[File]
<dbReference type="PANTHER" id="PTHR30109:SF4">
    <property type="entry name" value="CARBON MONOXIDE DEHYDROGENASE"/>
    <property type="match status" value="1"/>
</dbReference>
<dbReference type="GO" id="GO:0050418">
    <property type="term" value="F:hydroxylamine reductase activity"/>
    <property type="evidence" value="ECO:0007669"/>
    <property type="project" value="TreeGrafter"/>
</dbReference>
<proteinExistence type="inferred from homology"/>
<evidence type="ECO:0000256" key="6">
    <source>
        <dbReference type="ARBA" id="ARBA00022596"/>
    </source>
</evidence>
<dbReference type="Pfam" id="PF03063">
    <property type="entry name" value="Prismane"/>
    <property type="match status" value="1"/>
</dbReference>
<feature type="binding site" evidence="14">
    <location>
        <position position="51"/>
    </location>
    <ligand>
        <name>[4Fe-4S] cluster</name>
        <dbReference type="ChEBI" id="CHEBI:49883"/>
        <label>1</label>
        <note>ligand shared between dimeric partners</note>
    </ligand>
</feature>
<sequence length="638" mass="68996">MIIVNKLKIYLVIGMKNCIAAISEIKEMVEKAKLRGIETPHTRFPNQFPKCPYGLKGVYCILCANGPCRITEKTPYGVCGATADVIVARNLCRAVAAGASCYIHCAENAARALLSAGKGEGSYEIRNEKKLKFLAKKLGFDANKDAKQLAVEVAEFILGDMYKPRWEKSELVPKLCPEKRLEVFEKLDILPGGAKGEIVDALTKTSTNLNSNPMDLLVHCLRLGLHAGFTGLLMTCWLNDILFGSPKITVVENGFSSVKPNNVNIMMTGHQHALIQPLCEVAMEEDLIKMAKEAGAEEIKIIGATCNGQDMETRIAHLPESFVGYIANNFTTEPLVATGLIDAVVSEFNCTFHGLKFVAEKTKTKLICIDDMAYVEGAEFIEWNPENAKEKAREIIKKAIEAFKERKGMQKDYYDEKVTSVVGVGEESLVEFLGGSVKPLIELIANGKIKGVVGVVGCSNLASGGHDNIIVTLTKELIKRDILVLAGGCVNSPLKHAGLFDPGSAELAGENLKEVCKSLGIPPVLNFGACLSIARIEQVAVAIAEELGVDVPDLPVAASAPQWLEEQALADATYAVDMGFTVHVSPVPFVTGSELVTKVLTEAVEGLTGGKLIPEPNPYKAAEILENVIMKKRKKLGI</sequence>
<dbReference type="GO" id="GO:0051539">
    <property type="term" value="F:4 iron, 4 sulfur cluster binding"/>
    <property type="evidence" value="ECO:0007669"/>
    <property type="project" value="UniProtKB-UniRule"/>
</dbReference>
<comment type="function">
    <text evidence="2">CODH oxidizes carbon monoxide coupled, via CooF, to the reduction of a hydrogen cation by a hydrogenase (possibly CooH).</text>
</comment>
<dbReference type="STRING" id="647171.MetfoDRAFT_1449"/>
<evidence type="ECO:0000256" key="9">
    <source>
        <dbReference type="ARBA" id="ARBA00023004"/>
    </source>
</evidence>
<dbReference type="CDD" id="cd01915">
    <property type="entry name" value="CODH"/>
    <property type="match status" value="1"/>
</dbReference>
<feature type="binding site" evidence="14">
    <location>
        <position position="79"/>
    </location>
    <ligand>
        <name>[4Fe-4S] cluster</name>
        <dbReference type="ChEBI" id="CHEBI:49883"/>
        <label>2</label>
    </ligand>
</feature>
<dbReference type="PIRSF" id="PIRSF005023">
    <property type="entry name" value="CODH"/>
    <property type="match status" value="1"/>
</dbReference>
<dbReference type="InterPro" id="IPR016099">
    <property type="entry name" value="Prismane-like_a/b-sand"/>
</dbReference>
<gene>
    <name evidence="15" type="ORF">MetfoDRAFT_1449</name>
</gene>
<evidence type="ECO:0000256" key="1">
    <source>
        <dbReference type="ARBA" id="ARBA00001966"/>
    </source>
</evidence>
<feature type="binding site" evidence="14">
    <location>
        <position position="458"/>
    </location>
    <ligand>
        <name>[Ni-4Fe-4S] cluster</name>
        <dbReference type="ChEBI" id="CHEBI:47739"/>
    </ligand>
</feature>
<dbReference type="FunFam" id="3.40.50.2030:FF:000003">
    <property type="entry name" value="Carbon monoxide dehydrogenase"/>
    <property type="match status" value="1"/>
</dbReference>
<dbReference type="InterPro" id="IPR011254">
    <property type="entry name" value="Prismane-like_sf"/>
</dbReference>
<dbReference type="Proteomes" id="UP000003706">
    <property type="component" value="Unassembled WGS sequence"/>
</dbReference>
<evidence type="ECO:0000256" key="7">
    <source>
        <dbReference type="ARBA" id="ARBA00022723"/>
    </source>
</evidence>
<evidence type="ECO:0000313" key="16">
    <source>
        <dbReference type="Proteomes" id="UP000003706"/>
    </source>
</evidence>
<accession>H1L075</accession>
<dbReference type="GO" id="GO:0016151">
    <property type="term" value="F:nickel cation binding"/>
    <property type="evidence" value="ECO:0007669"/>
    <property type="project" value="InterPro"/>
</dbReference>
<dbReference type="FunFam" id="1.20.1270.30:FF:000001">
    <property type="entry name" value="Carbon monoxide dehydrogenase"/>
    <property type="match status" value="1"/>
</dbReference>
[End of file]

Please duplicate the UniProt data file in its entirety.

<dbReference type="PANTHER" id="PTHR30109:SF4">
    <property type="entry name" value="CARBON MONOXIDE DEHYDROGENASE"/>
    <property type="match status" value="1"/>
</dbReference>
<dbReference type="GO" id="GO:0050418">
    <property type="term" value="F:hydroxylamine reductase activity"/>
    <property type="evidence" value="ECO:0007669"/>
    <property type="project" value="TreeGrafter"/>
</dbReference>
<proteinExistence type="inferred from homology"/>
<evidence type="ECO:0000256" key="6">
    <source>
        <dbReference type="ARBA" id="ARBA00022596"/>
    </source>
</evidence>
<dbReference type="Pfam" id="PF03063">
    <property type="entry name" value="Prismane"/>
    <property type="match status" value="1"/>
</dbReference>
<feature type="binding site" evidence="14">
    <location>
        <position position="51"/>
    </location>
    <ligand>
        <name>[4Fe-4S] cluster</name>
        <dbReference type="ChEBI" id="CHEBI:49883"/>
        <label>1</label>
        <note>ligand shared between dimeric partners</note>
    </ligand>
</feature>
<sequence length="638" mass="68996">MIIVNKLKIYLVIGMKNCIAAISEIKEMVEKAKLRGIETPHTRFPNQFPKCPYGLKGVYCILCANGPCRITEKTPYGVCGATADVIVARNLCRAVAAGASCYIHCAENAARALLSAGKGEGSYEIRNEKKLKFLAKKLGFDANKDAKQLAVEVAEFILGDMYKPRWEKSELVPKLCPEKRLEVFEKLDILPGGAKGEIVDALTKTSTNLNSNPMDLLVHCLRLGLHAGFTGLLMTCWLNDILFGSPKITVVENGFSSVKPNNVNIMMTGHQHALIQPLCEVAMEEDLIKMAKEAGAEEIKIIGATCNGQDMETRIAHLPESFVGYIANNFTTEPLVATGLIDAVVSEFNCTFHGLKFVAEKTKTKLICIDDMAYVEGAEFIEWNPENAKEKAREIIKKAIEAFKERKGMQKDYYDEKVTSVVGVGEESLVEFLGGSVKPLIELIANGKIKGVVGVVGCSNLASGGHDNIIVTLTKELIKRDILVLAGGCVNSPLKHAGLFDPGSAELAGENLKEVCKSLGIPPVLNFGACLSIARIEQVAVAIAEELGVDVPDLPVAASAPQWLEEQALADATYAVDMGFTVHVSPVPFVTGSELVTKVLTEAVEGLTGGKLIPEPNPYKAAEILENVIMKKRKKLGI</sequence>
<dbReference type="GO" id="GO:0051539">
    <property type="term" value="F:4 iron, 4 sulfur cluster binding"/>
    <property type="evidence" value="ECO:0007669"/>
    <property type="project" value="UniProtKB-UniRule"/>
</dbReference>
<comment type="function">
    <text evidence="2">CODH oxidizes carbon monoxide coupled, via CooF, to the reduction of a hydrogen cation by a hydrogenase (possibly CooH).</text>
</comment>
<dbReference type="STRING" id="647171.MetfoDRAFT_1449"/>
<evidence type="ECO:0000256" key="9">
    <source>
        <dbReference type="ARBA" id="ARBA00023004"/>
    </source>
</evidence>
<dbReference type="CDD" id="cd01915">
    <property type="entry name" value="CODH"/>
    <property type="match status" value="1"/>
</dbReference>
<feature type="binding site" evidence="14">
    <location>
        <position position="79"/>
    </location>
    <ligand>
        <name>[4Fe-4S] cluster</name>
        <dbReference type="ChEBI" id="CHEBI:49883"/>
        <label>2</label>
    </ligand>
</feature>
<dbReference type="PIRSF" id="PIRSF005023">
    <property type="entry name" value="CODH"/>
    <property type="match status" value="1"/>
</dbReference>
<dbReference type="InterPro" id="IPR016099">
    <property type="entry name" value="Prismane-like_a/b-sand"/>
</dbReference>
<gene>
    <name evidence="15" type="ORF">MetfoDRAFT_1449</name>
</gene>
<evidence type="ECO:0000256" key="1">
    <source>
        <dbReference type="ARBA" id="ARBA00001966"/>
    </source>
</evidence>
<feature type="binding site" evidence="14">
    <location>
        <position position="458"/>
    </location>
    <ligand>
        <name>[Ni-4Fe-4S] cluster</name>
        <dbReference type="ChEBI" id="CHEBI:47739"/>
    </ligand>
</feature>
<dbReference type="FunFam" id="3.40.50.2030:FF:000003">
    <property type="entry name" value="Carbon monoxide dehydrogenase"/>
    <property type="match status" value="1"/>
</dbReference>
<dbReference type="InterPro" id="IPR011254">
    <property type="entry name" value="Prismane-like_sf"/>
</dbReference>
<dbReference type="Proteomes" id="UP000003706">
    <property type="component" value="Unassembled WGS sequence"/>
</dbReference>
<evidence type="ECO:0000256" key="7">
    <source>
        <dbReference type="ARBA" id="ARBA00022723"/>
    </source>
</evidence>
<evidence type="ECO:0000313" key="16">
    <source>
        <dbReference type="Proteomes" id="UP000003706"/>
    </source>
</evidence>
<accession>H1L075</accession>
<dbReference type="GO" id="GO:0016151">
    <property type="term" value="F:nickel cation binding"/>
    <property type="evidence" value="ECO:0007669"/>
    <property type="project" value="InterPro"/>
</dbReference>
<dbReference type="FunFam" id="1.20.1270.30:FF:000001">
    <property type="entry name" value="Carbon monoxide dehydrogenase"/>
    <property type="match status" value="1"/>
</dbReference>